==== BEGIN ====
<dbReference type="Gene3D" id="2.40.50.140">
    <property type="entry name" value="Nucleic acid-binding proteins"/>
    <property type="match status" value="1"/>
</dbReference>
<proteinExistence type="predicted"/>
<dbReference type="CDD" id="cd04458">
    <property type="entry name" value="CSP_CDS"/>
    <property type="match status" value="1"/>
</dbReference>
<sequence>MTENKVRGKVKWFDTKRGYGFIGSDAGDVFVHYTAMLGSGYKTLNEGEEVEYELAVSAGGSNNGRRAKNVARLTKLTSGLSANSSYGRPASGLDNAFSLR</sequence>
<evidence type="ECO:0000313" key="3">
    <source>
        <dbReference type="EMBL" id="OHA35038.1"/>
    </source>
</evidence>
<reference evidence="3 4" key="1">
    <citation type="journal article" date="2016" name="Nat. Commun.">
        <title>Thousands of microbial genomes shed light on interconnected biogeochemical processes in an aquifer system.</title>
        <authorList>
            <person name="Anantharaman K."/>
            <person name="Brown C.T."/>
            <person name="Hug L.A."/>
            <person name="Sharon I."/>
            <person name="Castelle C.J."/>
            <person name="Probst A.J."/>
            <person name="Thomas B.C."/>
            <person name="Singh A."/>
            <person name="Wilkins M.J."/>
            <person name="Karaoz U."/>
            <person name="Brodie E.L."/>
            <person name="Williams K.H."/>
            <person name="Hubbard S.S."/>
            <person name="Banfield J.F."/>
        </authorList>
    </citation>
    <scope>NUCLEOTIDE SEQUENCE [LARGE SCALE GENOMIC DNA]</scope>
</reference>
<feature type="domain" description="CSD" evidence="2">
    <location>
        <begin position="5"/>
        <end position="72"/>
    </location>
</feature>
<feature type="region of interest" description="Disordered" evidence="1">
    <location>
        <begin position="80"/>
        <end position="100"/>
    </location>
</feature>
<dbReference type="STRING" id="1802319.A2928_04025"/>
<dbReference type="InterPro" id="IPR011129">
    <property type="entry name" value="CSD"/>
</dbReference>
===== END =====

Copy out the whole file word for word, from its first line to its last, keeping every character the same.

<dbReference type="Gene3D" id="2.40.50.140">
    <property type="entry name" value="Nucleic acid-binding proteins"/>
    <property type="match status" value="1"/>
</dbReference>
<proteinExistence type="predicted"/>
<dbReference type="CDD" id="cd04458">
    <property type="entry name" value="CSP_CDS"/>
    <property type="match status" value="1"/>
</dbReference>
<sequence>MTENKVRGKVKWFDTKRGYGFIGSDAGDVFVHYTAMLGSGYKTLNEGEEVEYELAVSAGGSNNGRRAKNVARLTKLTSGLSANSSYGRPASGLDNAFSLR</sequence>
<evidence type="ECO:0000313" key="3">
    <source>
        <dbReference type="EMBL" id="OHA35038.1"/>
    </source>
</evidence>
<reference evidence="3 4" key="1">
    <citation type="journal article" date="2016" name="Nat. Commun.">
        <title>Thousands of microbial genomes shed light on interconnected biogeochemical processes in an aquifer system.</title>
        <authorList>
            <person name="Anantharaman K."/>
            <person name="Brown C.T."/>
            <person name="Hug L.A."/>
            <person name="Sharon I."/>
            <person name="Castelle C.J."/>
            <person name="Probst A.J."/>
            <person name="Thomas B.C."/>
            <person name="Singh A."/>
            <person name="Wilkins M.J."/>
            <person name="Karaoz U."/>
            <person name="Brodie E.L."/>
            <person name="Williams K.H."/>
            <person name="Hubbard S.S."/>
            <person name="Banfield J.F."/>
        </authorList>
    </citation>
    <scope>NUCLEOTIDE SEQUENCE [LARGE SCALE GENOMIC DNA]</scope>
</reference>
<feature type="domain" description="CSD" evidence="2">
    <location>
        <begin position="5"/>
        <end position="72"/>
    </location>
</feature>
<feature type="region of interest" description="Disordered" evidence="1">
    <location>
        <begin position="80"/>
        <end position="100"/>
    </location>
</feature>
<dbReference type="STRING" id="1802319.A2928_04025"/>
<dbReference type="InterPro" id="IPR011129">
    <property type="entry name" value="CSD"/>
</dbReference>